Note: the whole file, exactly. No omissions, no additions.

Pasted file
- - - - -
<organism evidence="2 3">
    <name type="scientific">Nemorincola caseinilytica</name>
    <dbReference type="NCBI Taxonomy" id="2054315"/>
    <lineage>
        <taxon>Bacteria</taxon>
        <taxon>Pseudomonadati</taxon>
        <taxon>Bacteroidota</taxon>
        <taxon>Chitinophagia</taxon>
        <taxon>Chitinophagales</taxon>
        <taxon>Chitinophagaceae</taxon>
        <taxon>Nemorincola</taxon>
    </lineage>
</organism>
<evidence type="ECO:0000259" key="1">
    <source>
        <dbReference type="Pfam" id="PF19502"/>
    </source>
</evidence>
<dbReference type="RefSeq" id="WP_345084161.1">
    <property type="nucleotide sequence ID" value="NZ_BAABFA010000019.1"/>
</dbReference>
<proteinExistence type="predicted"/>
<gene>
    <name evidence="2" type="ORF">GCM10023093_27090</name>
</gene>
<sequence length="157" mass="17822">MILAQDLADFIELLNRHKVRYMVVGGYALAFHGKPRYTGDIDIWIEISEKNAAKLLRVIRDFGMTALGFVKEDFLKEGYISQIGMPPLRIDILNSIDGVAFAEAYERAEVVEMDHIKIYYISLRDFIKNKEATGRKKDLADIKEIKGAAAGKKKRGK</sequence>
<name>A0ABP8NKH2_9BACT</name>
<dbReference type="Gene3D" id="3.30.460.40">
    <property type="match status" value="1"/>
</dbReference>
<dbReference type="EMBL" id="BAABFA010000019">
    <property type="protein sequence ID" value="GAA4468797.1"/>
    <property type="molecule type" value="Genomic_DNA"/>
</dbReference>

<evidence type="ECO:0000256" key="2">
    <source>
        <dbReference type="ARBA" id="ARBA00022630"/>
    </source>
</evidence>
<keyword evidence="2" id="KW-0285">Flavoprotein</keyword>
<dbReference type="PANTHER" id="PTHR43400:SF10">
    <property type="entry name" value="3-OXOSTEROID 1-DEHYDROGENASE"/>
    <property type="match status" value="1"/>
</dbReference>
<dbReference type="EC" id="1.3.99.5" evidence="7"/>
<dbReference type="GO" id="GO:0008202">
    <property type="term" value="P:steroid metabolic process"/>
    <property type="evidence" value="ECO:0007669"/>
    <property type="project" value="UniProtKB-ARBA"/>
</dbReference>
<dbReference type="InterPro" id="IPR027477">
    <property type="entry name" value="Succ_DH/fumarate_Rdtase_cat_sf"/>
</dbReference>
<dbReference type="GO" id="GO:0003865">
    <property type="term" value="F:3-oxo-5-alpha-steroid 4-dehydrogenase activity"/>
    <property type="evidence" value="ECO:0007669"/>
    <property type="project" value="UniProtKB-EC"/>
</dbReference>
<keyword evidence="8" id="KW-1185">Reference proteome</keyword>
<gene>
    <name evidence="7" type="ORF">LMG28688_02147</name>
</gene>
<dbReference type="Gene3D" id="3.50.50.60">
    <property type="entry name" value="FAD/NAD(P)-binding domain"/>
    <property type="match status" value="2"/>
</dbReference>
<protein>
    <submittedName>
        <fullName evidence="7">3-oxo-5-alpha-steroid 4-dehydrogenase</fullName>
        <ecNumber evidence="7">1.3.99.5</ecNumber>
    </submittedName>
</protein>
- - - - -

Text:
<organism evidence="2 3">
    <name type="scientific">Nemorincola caseinilytica</name>
    <dbReference type="NCBI Taxonomy" id="2054315"/>
    <lineage>
        <taxon>Bacteria</taxon>
        <taxon>Pseudomonadati</taxon>
        <taxon>Bacteroidota</taxon>
        <taxon>Chitinophagia</taxon>
        <taxon>Chitinophagales</taxon>
        <taxon>Chitinophagaceae</taxon>
        <taxon>Nemorincola</taxon>
    </lineage>
</organism>
<evidence type="ECO:0000259" key="1">
    <source>
        <dbReference type="Pfam" id="PF19502"/>
    </source>
</evidence>
<dbReference type="RefSeq" id="WP_345084161.1">
    <property type="nucleotide sequence ID" value="NZ_BAABFA010000019.1"/>
</dbReference>
<proteinExistence type="predicted"/>
<gene>
    <name evidence="2" type="ORF">GCM10023093_27090</name>
</gene>
<sequence length="157" mass="17822">MILAQDLADFIELLNRHKVRYMVVGGYALAFHGKPRYTGDIDIWIEISEKNAAKLLRVIRDFGMTALGFVKEDFLKEGYISQIGMPPLRIDILNSIDGVAFAEAYERAEVVEMDHIKIYYISLRDFIKNKEATGRKKDLADIKEIKGAAAGKKKRGK</sequence>
<name>A0ABP8NKH2_9BACT</name>
<dbReference type="Gene3D" id="3.30.460.40">
    <property type="match status" value="1"/>
</dbReference>
<dbReference type="EMBL" id="BAABFA010000019">
    <property type="protein sequence ID" value="GAA4468797.1"/>
    <property type="molecule type" value="Genomic_DNA"/>
</dbReference>

<evidence type="ECO:0000256" key="2">
    <source>
        <dbReference type="ARBA" id="ARBA00022630"/>
    </source>
</evidence>
<keyword evidence="2" id="KW-0285">Flavoprotein</keyword>
<dbReference type="PANTHER" id="PTHR43400:SF10">
    <property type="entry name" value="3-OXOSTEROID 1-DEHYDROGENASE"/>
    <property type="match status" value="1"/>
</dbReference>
<dbReference type="EC" id="1.3.99.5" evidence="7"/>
<dbReference type="GO" id="GO:0008202">
    <property type="term" value="P:steroid metabolic process"/>
    <property type="evidence" value="ECO:0007669"/>
    <property type="project" value="UniProtKB-ARBA"/>
</dbReference>
<dbReference type="InterPro" id="IPR027477">
    <property type="entry name" value="Succ_DH/fumarate_Rdtase_cat_sf"/>
</dbReference>
<dbReference type="GO" id="GO:0003865">
    <property type="term" value="F:3-oxo-5-alpha-steroid 4-dehydrogenase activity"/>
    <property type="evidence" value="ECO:0007669"/>
    <property type="project" value="UniProtKB-EC"/>
</dbReference>
<keyword evidence="8" id="KW-1185">Reference proteome</keyword>
<gene>
    <name evidence="7" type="ORF">LMG28688_02147</name>
</gene>
<dbReference type="Gene3D" id="3.50.50.60">
    <property type="entry name" value="FAD/NAD(P)-binding domain"/>
    <property type="match status" value="2"/>
</dbReference>
<protein>
    <submittedName>
        <fullName evidence="7">3-oxo-5-alpha-steroid 4-dehydrogenase</fullName>
        <ecNumber evidence="7">1.3.99.5</ecNumber>
    </submittedName>
</protein>